Traffic density, speed, travel time, and flow were selected as measures of effectiveness (MOE). Results comparing density and speed are shown in this paper. Detailed results can be found in the original research work . The MOEs used in the analysis were extracted for the study segments located upstream of the starting point of the work zone, the segment including the work area, and the segment 1 mile downstream of the work zone end. Flow and density obtained under the 3-to1 lane closure operation were estimated per lane and then compared against base model outputs.
4. Data Analysis and Results
4.1. Long-Term Work Zone Analysis (24 hr) for 500 ft Work Zone
The simulation models of early and late merge scenarios with a 500 ft 3-to1 work zone closure were run for a 24-hr period. Figure 2 shows the flow along the segments from the start of the study corridor (i.e., upstream of the work zone) and up to one mile downstream of the work zone (a total of 7.61 mile from exit 247 to exit 255).
Figure 2. Flow variation along I-65 NB corridor (work zone length of 500 ft).
The results show that when the volume was far below the capacity (for instance at midnight), the presence of the work zone did not have much impact on the flow. However, when the volume started to increase from 6:00 AM in the morning, the work zone scenario quickly resulted in oversaturated conditions, leading to sever congestion. This was the case for both TTC options considered. One noteworthy observation is that the system became completely overwhelmed by the 2-lane closure and could not recover throughout the day. This is because the capacity of one open lane is not enough to handle the demand and cannot clear the traffic accumulated from previous time intervals. Therefore, congestion persists even in the non-peak hours.
4.2. Short-Term Work Zone Analysis (Peak Period) for 500 ft Work Zone
Besides the investigation of the impact of a long-term work zone with two lanes closing, the researchers also looked at the impact of a 3-to-1 closures for short-term work zones. Short-term work zones were analyzed for the morning peak period (6:00 AM to 9:00 AM) which is the most severe peak period along the northbound direction. The VISSIM model was run for AM peak period and generated MOEs such as hourly flow, speed, density, and travel time for base scenario (without any work zone), and for the 3-to-1 early and late merge scenarios. Then each MOE was compared for all these three situations for a specific time. Sample results showing density and speed are depicted in Figure 3 and Figure 4, respectively.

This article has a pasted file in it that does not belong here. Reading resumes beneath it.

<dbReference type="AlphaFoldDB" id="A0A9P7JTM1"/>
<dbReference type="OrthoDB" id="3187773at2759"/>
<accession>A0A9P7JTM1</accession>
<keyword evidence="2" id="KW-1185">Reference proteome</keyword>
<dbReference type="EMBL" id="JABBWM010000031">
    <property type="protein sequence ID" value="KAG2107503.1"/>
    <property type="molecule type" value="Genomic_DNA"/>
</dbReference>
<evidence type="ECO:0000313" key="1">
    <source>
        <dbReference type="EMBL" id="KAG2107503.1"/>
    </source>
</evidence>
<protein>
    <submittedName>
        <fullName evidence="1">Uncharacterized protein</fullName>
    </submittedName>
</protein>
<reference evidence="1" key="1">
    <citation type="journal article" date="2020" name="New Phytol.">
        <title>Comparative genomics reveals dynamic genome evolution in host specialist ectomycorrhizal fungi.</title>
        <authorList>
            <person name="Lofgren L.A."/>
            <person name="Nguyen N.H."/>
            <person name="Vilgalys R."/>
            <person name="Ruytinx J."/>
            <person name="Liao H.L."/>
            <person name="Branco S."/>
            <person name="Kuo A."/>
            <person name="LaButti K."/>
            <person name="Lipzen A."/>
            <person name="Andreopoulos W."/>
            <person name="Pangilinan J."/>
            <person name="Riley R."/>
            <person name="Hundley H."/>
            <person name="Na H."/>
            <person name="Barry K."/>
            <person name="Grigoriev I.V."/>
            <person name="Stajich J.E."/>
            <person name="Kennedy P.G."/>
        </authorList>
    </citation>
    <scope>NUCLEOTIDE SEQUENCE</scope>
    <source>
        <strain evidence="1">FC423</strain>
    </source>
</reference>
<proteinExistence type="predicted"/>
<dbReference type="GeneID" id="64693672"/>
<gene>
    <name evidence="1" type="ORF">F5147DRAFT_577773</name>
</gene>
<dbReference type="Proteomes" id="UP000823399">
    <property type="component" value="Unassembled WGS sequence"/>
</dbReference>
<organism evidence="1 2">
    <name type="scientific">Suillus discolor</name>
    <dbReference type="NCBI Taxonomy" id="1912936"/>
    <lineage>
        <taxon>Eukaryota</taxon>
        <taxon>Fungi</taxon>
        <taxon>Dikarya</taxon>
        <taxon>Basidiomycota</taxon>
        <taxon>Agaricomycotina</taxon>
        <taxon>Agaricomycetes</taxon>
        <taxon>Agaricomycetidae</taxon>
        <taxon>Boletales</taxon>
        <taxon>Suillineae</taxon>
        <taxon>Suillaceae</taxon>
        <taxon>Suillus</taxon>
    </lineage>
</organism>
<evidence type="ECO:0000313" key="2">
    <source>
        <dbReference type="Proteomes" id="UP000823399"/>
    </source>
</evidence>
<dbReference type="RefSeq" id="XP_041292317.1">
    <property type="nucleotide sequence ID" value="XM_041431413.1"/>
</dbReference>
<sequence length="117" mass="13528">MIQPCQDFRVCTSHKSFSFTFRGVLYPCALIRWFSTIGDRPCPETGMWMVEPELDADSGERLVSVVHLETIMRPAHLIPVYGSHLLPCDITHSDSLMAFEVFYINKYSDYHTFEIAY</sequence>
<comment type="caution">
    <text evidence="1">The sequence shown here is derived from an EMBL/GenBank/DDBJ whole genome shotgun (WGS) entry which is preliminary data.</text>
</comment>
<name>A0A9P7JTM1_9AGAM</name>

As expected, the base model outperformed the short-term 3-to-1 work zone lane closure of 500 ft length during the AM peak with respect to density and speed. When early merge and late merge performance were compared, it was observed that late merge resulted in slightly better performance than early merge for all MOEs considered as long as the volume-to-capacity ratio was under 1. However, under oversaturated conditions both types of merge controls failed to accommodate the demand.
Figure 3. Density variation along I-65 NB corridor (work zone length of 500 ft, AM Peak period).
Figure 4. Speed variation along I-65 NB corridor (work zone length of 500 ft, AM Peak period).
4.3. Short-Term Work Zone Analysis (Non-Peak Period) for 500 ft Work Zone
Since late merge strategy performs slightly better than early merge at the onset of the peak hour, it is important to examine if the same is true for non-peak hours or not. Therefore, MOEs were collected for a non-peak time interval (9:00 PM-12:00 AM) and compared, as shown in Figure 5 and Figure 6.
As far as the throughput is concerned all options perform similarly during the night non-peak time period. Given the low demand during the 9:00 PM-12:00 AM time period (i.e., low volume-to-capacity ratio) the performance of the network is not affected by the 3-to-1 lane closure and the remaining open lane can handle the traffic demand at that time. This observation is consistent in the results presented in Figure 5 through Figure 6 and all other MOEs considered in the study. Moreover, late merge control options show a small advantage over early merge control, but it is not clear from the direct comparison if this is significant enough to justify its selection over its counterpart.